As I got older I had another thing bother me about these free sample people. They were offering me something different than I was used to. In my mind, my world was perfect just the way it was. I know this sounds stupid, but when I allow somebody to offer me a free sample, in a sense, I’m agreeing to the idea that there may be something better “out there” than what I am currently experiencing. Simply put, if I’ve been enjoying regular hot dogs for my whole life and someone offers me a “nacho cheese infused super dog” that’s made out of real meat, it’s going to upset my current world. In most cases “the nacho cheese infused super dog” is “better” than a regular hot dog when we step back and look at it from an outside objective point of view.

If you’re a doctor and you’re reading this, just don’t! I know what you’re thinking. You’re going to ruin the bit…….so, thank you.

As for me, by admitting that a nacho dog is better, I’ve effectively admitted that my old life was not as good as it could have been. Perhaps this concept bothers you too. Perhaps not. I’m profoundly affected by this phenomenon. I’ve also discovered that it has a clinical definition. It’s called “stubbornness”.

I guess I’m in good company because Jesus dealt with countless numbers of people just like me when he walked the earth. Jesus was dealing with a population who had logged thousands of years of tradition (regular hot dogs) when he brought in the new era (nacho cheese dogs).

Matthew 5:17 tells us that Jesus came not to abolish the law, but to fulfill it. Jesus came to die as the perfect sacrifice…..once and for all. (Romans 6:10)

If the Jews, and by extension me, were to accept Jesus’ new way of life that would mean that they and I would be admitting that the old life was not the best way….something better was now “out there”.

But now I’ve got to deal with me. Now I’m confronted with the question: Are the best things in life really free? Yes, I submit that they are. The genuine love you receive from friends and family is free. The life you receive from a blood or organ donor is free. I will also contend that the whistle at the bottom of the cereal box is indeed free. Most importantly though, eternal life in Jesus Christ is free. For us anyway. Eternal life had a price, but it has already been paid in full. By Him. No amount of work we do can earn it. We have to accept it as a free gift.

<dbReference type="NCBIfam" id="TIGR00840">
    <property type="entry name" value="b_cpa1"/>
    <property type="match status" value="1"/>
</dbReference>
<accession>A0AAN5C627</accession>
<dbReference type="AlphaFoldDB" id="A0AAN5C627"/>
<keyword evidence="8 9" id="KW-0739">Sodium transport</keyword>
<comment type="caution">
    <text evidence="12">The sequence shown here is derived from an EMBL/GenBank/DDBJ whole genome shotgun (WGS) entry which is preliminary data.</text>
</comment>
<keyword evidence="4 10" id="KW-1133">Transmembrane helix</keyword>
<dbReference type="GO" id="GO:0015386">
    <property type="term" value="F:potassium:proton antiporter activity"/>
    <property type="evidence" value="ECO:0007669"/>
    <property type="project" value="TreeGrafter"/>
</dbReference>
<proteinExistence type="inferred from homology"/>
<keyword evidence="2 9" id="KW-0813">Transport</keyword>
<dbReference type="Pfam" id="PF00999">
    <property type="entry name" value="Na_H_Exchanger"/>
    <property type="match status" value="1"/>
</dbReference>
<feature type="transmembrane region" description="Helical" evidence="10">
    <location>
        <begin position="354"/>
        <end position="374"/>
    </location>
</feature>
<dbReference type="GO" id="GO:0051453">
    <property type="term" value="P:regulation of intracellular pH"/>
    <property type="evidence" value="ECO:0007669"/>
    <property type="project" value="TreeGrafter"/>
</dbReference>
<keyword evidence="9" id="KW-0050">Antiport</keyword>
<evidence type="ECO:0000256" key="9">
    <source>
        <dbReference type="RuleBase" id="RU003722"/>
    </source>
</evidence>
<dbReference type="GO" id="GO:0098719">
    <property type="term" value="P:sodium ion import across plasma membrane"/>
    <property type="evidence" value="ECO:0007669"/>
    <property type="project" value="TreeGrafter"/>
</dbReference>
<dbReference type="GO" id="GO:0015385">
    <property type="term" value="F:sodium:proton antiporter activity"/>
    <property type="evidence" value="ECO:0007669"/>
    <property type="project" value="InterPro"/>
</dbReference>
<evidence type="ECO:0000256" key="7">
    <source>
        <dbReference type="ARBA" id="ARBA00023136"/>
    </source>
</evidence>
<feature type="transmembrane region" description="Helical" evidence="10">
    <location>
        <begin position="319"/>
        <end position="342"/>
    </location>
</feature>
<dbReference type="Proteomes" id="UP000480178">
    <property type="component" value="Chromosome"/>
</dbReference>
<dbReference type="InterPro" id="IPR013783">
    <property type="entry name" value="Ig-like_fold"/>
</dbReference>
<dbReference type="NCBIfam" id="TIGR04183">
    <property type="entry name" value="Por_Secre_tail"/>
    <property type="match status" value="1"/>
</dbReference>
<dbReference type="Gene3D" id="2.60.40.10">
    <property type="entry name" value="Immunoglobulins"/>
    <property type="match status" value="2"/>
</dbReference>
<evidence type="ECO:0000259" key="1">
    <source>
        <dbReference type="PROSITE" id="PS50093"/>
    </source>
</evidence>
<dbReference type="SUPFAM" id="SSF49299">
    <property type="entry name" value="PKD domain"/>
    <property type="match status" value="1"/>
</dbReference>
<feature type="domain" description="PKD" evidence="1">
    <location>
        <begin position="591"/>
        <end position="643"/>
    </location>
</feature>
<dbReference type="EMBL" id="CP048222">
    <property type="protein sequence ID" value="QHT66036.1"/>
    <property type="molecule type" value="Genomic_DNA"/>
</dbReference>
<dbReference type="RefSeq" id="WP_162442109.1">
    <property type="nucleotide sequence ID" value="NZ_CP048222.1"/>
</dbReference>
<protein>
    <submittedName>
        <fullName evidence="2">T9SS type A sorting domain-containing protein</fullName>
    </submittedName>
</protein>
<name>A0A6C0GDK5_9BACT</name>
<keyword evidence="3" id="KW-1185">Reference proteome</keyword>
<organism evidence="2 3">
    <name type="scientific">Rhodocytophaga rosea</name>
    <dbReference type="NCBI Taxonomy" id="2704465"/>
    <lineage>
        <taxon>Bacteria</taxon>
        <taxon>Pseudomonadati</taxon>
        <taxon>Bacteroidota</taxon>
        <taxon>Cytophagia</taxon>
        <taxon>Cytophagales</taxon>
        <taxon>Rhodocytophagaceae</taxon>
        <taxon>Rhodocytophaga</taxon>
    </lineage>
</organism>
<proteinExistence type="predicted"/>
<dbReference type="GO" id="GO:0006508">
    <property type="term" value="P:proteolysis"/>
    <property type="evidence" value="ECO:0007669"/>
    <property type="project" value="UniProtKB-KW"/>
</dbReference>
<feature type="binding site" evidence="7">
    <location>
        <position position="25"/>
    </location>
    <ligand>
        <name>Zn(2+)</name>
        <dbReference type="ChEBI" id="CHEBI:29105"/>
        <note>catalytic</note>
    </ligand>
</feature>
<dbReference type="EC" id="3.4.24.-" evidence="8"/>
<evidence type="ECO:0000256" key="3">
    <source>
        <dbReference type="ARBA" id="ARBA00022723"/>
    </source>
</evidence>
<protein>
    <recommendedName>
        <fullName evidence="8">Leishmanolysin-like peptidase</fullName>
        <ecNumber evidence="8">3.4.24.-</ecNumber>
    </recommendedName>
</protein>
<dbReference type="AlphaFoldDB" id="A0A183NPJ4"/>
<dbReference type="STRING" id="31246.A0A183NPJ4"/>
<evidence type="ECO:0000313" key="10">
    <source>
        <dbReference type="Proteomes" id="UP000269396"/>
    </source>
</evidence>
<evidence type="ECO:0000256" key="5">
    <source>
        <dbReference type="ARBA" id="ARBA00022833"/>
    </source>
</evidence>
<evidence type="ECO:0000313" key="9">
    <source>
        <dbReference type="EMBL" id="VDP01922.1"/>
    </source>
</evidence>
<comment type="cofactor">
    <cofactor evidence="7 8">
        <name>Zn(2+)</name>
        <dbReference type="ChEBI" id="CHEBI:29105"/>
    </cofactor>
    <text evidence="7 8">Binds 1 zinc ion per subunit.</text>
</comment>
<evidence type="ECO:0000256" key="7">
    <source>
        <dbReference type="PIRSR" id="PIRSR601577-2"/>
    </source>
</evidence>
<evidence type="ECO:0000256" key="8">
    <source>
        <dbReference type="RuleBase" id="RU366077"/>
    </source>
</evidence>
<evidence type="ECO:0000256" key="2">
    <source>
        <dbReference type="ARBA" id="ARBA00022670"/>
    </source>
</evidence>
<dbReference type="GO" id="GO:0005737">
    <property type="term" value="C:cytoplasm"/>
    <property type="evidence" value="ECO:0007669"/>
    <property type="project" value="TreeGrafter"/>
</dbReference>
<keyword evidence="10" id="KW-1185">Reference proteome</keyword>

I’ve tried to illustrate that the best things in life are free, but at the end of the day it comes down to this: Do you believe it too? It takes faith. If you don’t have it you’re going to miss out. The Apostle Paul sums it up nicely in his letter to the Ephesian church. Chapter 2, verse 8 says: “For by grace you have been saved through faith, and this is not of your own doing, it is the gift of God”.

As for me? Well, I’ve learned to graciously accept the love that family and friends offer me. I’ve learned that it is not the end of “my world” to accept the idea that there are some things out there that will make my life better. I’ve learned that the life changing love of God…..is free.

When I grew up I discovered that my fear of the “free sample lady” at the grocery store was unwarranted. That would prove to be a pivotal lesson for me. Years later I would be walking through the mall food court when….what should appear? It seems to be an Asian looking fellow with some sort of marinated meat on a toothpick. He didn’t even ask me if I wanted it. He just handed it to me. If I hadn’t accepted it I never would have learned of the heavenly, life-changing, God inspired awesomeness that is: bourbon chicken. Like I said, some of the best things in life are free.